CRESWELL – A giant box the size of a refrigerator has been standing in the halls of Creslane Elementary School, leaving students puzzled and on the edge of their seats to find out what’s inside.
Turns out it was a vending machine, but instead of soda and snacks, this one houses a variety of children’s reading books that are free to students to take home.
On Oct. 26, with the help of “Mighty the Mustang” mascot, the book vending machine was unveiled at a school assembly, followed by resounding big eyes, cheerful grins and squeals from the 500-plus students who attend Creslane.
“It all started when we looked into the amazing statistics of what a difference it makes for young readers to have books at home. With some simple math, we determined that there were a lot of Creswell households without books at home,” said Eric Cullander, co-coordinator for Intergenerational Reading Collaboration (IRC) Program and pioneer of the book vending machine efforts.
The IRC Program supports kindergarten through third grade student reading by sending volunteers during class time to assist teachers in facilitating small reading groups. Volunteers receive training and support with a goal of building strong literacy ability in students by the time they reach fourth grade.
“Learning to read is so important for success as an adult and the vending machine is a great way to get books into houses,” said Cullander.
Since 2017, IRC has facilitated Summer Reading in Harry Holt Park, but Cullander said it only reaches a relatively small segment of the student population, and it doesn’t get books in the home.
After realizing the gravity of need in the Creswell community, Cullander raised his concerns with Amy Halley, Creslane principal. Halley recalled hearing about a book vending machine from a colleague, Ashley Reich, who teaches at Bertha Holt Elementary in Eugene. She mentioned the idea briefly to Cullander, but didn’t think much of it.
“I listened to her and said to myself, ‘Well, we’re going to get one,” Cullander said.
In a matter of a week, Cullander gathered funding through Creswell First! and the Parent Teacher Organization.
“I thought it was just one of those hallway conversations. And then just days later, he told me he got it fully funded.” said Halley.
In addition to Creswell organizations, there were several anonymous donors contributing to the project.
“The credit goes to the community. It took about a week to raise the funds. Creswell First! provided a huge chunk of it but the other portions just kept on coming in. It really resonated with the community,” Cullander said.
In total, the vending machine cost $6,190, with Creswell First! Giving $3,000. The Parent Teacher Organization gave $190, and the remainder was taken care of by four anonymous donors.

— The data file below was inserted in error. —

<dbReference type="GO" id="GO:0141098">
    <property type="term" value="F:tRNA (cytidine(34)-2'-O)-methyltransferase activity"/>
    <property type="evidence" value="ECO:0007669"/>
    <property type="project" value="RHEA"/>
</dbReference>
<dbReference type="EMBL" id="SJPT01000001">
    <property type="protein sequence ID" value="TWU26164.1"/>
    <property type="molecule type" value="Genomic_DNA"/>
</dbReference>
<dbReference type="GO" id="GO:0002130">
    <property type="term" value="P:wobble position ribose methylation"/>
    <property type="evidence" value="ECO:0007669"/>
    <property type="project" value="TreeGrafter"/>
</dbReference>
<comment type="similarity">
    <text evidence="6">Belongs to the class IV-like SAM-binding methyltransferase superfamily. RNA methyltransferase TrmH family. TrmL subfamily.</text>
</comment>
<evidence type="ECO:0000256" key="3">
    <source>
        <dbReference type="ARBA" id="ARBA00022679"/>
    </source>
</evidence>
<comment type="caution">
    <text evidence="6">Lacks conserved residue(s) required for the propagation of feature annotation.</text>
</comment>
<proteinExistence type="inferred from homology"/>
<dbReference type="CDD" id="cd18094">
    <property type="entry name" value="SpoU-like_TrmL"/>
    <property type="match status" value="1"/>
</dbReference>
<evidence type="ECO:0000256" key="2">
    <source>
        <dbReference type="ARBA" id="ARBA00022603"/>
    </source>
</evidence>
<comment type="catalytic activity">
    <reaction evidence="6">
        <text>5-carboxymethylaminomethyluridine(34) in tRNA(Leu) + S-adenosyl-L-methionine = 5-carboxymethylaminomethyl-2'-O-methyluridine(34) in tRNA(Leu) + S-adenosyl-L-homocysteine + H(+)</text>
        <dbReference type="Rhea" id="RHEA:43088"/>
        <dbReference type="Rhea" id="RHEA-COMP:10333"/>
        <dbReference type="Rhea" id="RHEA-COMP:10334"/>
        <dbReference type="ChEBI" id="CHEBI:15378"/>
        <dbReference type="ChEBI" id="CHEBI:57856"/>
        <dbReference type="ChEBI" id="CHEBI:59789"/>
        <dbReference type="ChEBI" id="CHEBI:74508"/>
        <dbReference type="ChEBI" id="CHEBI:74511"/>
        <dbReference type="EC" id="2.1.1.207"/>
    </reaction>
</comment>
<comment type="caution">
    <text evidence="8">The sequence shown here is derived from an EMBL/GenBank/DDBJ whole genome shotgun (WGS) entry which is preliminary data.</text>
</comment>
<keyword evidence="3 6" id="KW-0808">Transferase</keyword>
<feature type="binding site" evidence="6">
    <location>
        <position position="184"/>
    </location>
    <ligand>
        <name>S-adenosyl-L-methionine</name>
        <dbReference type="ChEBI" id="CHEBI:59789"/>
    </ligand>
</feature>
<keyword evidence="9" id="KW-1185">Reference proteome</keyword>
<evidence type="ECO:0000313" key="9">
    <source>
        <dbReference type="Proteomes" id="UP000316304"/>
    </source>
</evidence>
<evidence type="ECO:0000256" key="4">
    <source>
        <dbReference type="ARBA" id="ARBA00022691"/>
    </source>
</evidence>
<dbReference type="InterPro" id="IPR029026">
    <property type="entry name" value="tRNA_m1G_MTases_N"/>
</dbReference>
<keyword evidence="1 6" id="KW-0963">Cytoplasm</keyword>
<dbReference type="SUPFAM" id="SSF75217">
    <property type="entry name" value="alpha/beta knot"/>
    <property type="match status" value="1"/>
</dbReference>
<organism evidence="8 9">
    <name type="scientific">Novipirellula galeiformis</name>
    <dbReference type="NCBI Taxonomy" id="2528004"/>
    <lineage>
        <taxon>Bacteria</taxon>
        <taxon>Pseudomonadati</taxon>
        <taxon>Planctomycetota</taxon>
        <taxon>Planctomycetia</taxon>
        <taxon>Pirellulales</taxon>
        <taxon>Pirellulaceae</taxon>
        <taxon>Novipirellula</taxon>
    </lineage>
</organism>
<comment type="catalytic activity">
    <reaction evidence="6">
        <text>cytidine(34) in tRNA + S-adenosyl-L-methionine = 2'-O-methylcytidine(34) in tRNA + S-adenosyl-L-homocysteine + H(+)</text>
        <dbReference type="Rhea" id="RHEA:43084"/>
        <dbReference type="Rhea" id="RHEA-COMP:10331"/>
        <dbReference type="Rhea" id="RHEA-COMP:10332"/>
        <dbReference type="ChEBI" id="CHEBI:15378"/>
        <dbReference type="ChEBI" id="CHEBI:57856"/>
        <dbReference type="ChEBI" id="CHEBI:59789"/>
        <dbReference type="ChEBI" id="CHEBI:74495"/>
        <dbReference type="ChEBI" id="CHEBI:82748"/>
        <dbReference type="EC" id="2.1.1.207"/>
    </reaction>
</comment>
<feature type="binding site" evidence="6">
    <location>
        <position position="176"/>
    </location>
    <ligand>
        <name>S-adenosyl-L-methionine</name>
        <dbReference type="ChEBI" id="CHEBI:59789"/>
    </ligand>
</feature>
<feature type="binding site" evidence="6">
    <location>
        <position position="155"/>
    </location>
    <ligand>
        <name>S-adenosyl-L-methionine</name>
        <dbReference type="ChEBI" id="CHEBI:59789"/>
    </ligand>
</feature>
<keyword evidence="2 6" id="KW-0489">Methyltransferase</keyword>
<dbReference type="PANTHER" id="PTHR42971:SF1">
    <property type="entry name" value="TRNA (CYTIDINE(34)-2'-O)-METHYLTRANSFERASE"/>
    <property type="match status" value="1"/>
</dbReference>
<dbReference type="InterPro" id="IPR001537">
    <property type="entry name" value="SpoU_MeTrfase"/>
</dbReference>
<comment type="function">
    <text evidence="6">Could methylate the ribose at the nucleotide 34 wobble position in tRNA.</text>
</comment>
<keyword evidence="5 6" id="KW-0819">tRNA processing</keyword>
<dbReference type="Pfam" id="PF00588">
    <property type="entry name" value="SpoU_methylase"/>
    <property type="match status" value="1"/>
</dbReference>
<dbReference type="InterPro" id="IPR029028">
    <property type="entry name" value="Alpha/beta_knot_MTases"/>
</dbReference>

Just before the assembly concluded, Halley announced that a handful of students would get to be the first to retrieve a book from the vending machine, prompting teachers to hand out tokens to a handful of students.
“We don’t usually get to see what’s going on as a board,” said Jenni Donley, secretary for Creswell First! “Usually we say ‘yes,’ we give them the check and they report back to us, but this visual report is special, really special.”
When it was time to get a book, the group of lucky kiddos stared through the glass at the books inside, inserting their golden tokens and typing in the code for whichever book they desired.
Reading material in the vending machine included Mo Willems picture books, Hatchet by Gary Paulsen, A Wrinkle in Time by Madeleine L’Engle, Stuart Little by E.B. White, Holes by Louis Sachar and Magic Treehouse by Mary Pope Osborne.
Cullander’s inspiration behind his work is based on his time teaching. Cullander taught science and CTE at Cottage Grove High School for 11 years, and remembers how difficult it could be to get students excited about learning that were “turned off from school.”
After retiring from Cottage Grove High School in 2015, Cullander knew he wanted to help out the community. He asked himself ‘Where can make the biggest difference?’ and it was with the early learners, he said.
Cullander hopes projects like the vending machine will help minimize the problem of discouraged learners later in life, by teaching students that reading and learning can be fun from a young age.
The vending machine artwork was designed by Cottage Grove High art teacher Dana Combs, former Creslane secretary.
“I wanted something more than just pretty artwork,” Combs said, who designed an eye-catching comic book aesthetic with bright colors and bold outlines. Her drawing features a mustang flying with a cape and reading a book.
“I wanted to let the kids know that reading gives you power to do so much in this world. It opens the doors to so many things,” she said.